A writer/producer is about to make a big career jump and has a lot of activity going on in his life. But, emotionally, he's dead. Through a fantastical event, he meets someone. They fall in... See full summary »
In busy downtown Seoul, a thuggish young man notices a fresh-faced college student who sits on a bench. He stares then sits next to her. She looks at him as if he's vermin, rises and walks ... See full summary »
A writer/producer is about to make a big career jump and has a lot of activity going on in his life. But, emotionally, he's dead. Through a fantastical event, he meets someone. They fall in love. She wants to defy logic and hop on the passing train of time with him. He lets his mind rationalize and hesitates. She is gone and he finds himself in a desperate race to get her back. Will the magic that brought them together be strong enough to reunite them, or is it too long? Written by
Channels arrives with a somber mood, and a cynical attitude, but then does a fantastic job of creating a romantic atmosphere in which we can believe in.
Actor, Nat Christian, gives a powerful, truthful and passionate performance as Black, a man so emotionally not alive, that when he comes home after a very busy day at work (he's a producer on a film shoot), he needs to just sit back and channel surf. His cynicism is delivered straightforward and not for show. He then starts to loosen up when he meets Katherine, played by the adorable Kim Oja. Christian, a masterful actor, doesn't immediately do a complete turnaround, but he does more of a gradual awakening, wonderfully playing these different moods. There is a lot of kissing and romance between Christian and Oja and the two of them burn up the screen (And there is no nudity). I've seen Nat Christian on TV when he started out doing soaps, and he was always engaging to watch.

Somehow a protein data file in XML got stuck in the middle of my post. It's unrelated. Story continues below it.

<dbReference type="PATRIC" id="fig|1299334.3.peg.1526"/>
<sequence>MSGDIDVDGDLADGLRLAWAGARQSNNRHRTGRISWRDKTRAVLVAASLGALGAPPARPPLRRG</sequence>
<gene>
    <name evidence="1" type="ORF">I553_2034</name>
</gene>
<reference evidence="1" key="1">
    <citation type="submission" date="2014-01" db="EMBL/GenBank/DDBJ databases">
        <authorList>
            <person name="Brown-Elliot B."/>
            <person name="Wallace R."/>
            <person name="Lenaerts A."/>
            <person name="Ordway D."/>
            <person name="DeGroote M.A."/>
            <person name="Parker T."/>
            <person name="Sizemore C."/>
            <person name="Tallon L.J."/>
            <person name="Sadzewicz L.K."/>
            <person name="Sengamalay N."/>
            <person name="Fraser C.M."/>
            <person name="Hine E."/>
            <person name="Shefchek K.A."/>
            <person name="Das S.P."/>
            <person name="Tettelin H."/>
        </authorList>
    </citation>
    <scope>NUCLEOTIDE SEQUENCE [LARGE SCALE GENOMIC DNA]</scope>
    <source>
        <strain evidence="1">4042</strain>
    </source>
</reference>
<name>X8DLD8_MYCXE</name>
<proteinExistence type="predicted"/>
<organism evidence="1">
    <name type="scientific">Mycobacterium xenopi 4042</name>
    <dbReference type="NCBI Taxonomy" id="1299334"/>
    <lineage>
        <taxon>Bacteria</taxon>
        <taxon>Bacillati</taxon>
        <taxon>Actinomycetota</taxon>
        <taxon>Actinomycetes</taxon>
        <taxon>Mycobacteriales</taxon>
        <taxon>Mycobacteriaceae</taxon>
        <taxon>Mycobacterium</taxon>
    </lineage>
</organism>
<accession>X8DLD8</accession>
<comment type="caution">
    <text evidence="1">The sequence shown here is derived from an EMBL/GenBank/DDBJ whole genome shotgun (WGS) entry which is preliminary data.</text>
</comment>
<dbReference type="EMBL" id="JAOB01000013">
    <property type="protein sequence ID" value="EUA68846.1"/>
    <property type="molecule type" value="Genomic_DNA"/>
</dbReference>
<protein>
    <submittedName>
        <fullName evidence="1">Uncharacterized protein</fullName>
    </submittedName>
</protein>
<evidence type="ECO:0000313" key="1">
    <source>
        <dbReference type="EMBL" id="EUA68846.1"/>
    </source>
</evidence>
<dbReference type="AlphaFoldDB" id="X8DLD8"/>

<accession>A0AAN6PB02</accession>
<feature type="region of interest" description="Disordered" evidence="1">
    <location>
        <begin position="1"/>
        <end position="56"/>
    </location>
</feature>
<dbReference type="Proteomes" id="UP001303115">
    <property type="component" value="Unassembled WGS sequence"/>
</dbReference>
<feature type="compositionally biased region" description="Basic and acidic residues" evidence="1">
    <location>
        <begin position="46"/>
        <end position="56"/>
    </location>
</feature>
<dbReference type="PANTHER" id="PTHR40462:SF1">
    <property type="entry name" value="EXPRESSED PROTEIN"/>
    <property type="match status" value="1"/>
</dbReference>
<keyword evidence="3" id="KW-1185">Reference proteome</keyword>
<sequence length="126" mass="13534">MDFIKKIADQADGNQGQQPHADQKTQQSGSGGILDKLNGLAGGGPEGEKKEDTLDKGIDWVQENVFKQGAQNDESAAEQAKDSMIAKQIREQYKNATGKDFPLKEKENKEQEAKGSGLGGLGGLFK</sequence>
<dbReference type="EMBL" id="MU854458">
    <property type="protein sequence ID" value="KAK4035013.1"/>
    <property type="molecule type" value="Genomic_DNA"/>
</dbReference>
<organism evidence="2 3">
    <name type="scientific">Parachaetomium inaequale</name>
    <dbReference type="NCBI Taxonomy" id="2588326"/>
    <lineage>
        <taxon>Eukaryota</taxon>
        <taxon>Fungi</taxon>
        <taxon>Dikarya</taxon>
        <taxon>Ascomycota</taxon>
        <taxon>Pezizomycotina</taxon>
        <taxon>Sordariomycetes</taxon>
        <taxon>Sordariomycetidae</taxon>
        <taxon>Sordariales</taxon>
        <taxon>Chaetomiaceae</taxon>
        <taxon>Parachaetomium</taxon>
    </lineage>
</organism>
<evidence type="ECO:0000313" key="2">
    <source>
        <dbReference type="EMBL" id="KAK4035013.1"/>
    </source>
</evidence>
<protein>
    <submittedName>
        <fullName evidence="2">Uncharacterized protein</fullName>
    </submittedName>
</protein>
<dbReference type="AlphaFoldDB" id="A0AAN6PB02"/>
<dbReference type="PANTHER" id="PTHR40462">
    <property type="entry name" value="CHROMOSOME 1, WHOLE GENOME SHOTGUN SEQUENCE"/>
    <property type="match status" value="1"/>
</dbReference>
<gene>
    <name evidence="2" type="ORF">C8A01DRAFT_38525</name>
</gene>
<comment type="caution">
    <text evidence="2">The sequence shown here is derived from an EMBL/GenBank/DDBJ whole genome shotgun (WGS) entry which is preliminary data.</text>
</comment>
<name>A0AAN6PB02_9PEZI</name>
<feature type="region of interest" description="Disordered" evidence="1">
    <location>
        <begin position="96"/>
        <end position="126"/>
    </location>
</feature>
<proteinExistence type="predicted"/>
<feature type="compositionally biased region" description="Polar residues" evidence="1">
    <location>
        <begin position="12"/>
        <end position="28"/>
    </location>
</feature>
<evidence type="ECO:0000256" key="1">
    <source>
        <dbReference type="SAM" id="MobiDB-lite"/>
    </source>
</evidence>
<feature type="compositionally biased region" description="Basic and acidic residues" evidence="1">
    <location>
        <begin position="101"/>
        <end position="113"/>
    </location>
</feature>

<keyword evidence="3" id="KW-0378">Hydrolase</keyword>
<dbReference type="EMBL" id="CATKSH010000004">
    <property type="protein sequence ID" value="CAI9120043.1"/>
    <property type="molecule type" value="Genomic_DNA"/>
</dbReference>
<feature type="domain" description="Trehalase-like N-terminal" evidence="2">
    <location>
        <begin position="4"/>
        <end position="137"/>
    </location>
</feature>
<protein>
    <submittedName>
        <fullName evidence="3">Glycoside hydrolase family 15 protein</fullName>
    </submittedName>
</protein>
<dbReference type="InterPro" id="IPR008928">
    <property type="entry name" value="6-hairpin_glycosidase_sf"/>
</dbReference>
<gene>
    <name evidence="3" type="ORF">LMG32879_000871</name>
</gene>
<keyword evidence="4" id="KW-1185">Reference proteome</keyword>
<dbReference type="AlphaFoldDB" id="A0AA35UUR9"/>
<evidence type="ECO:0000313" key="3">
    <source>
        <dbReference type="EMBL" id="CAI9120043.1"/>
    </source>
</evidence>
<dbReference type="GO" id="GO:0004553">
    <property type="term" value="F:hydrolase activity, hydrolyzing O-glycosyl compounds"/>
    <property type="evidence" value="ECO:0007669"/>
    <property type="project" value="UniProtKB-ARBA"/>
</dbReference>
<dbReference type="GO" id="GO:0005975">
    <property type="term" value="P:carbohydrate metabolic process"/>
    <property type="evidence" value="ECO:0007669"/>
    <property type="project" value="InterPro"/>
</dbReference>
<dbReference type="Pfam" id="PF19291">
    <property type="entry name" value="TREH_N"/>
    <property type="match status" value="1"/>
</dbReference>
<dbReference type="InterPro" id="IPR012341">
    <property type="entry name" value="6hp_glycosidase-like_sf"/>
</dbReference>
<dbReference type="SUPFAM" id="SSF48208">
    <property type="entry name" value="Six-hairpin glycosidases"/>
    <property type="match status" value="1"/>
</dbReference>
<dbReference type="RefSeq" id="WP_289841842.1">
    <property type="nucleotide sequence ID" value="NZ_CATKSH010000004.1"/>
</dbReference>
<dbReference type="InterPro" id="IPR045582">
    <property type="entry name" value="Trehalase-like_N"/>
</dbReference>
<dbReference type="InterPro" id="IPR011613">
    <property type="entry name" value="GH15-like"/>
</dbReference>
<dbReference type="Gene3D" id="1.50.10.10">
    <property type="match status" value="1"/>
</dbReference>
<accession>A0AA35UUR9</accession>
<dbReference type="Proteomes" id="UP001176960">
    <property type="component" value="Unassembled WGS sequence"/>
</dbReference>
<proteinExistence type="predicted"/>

Kim Oja was a very pleasant surprise as a comedienne. Taylor Negron gives a vulnerable performance. John Kassir is perfect as a cynical talent agent. Ed Asner rules. Joan Van Ark is also great and should be doing more movies.
Christian equals his acting talents as the director of Channels. Storytelling is the operative word. Done with artistry and sureness, he takes us to another place and we are there.
The music by Rossanno Galante was enchanting. The cinematography by Michael Hardwick was alluring as well as the set design. There is a song written by Daryl Orenge and Nat Christian, that is quite catchy.
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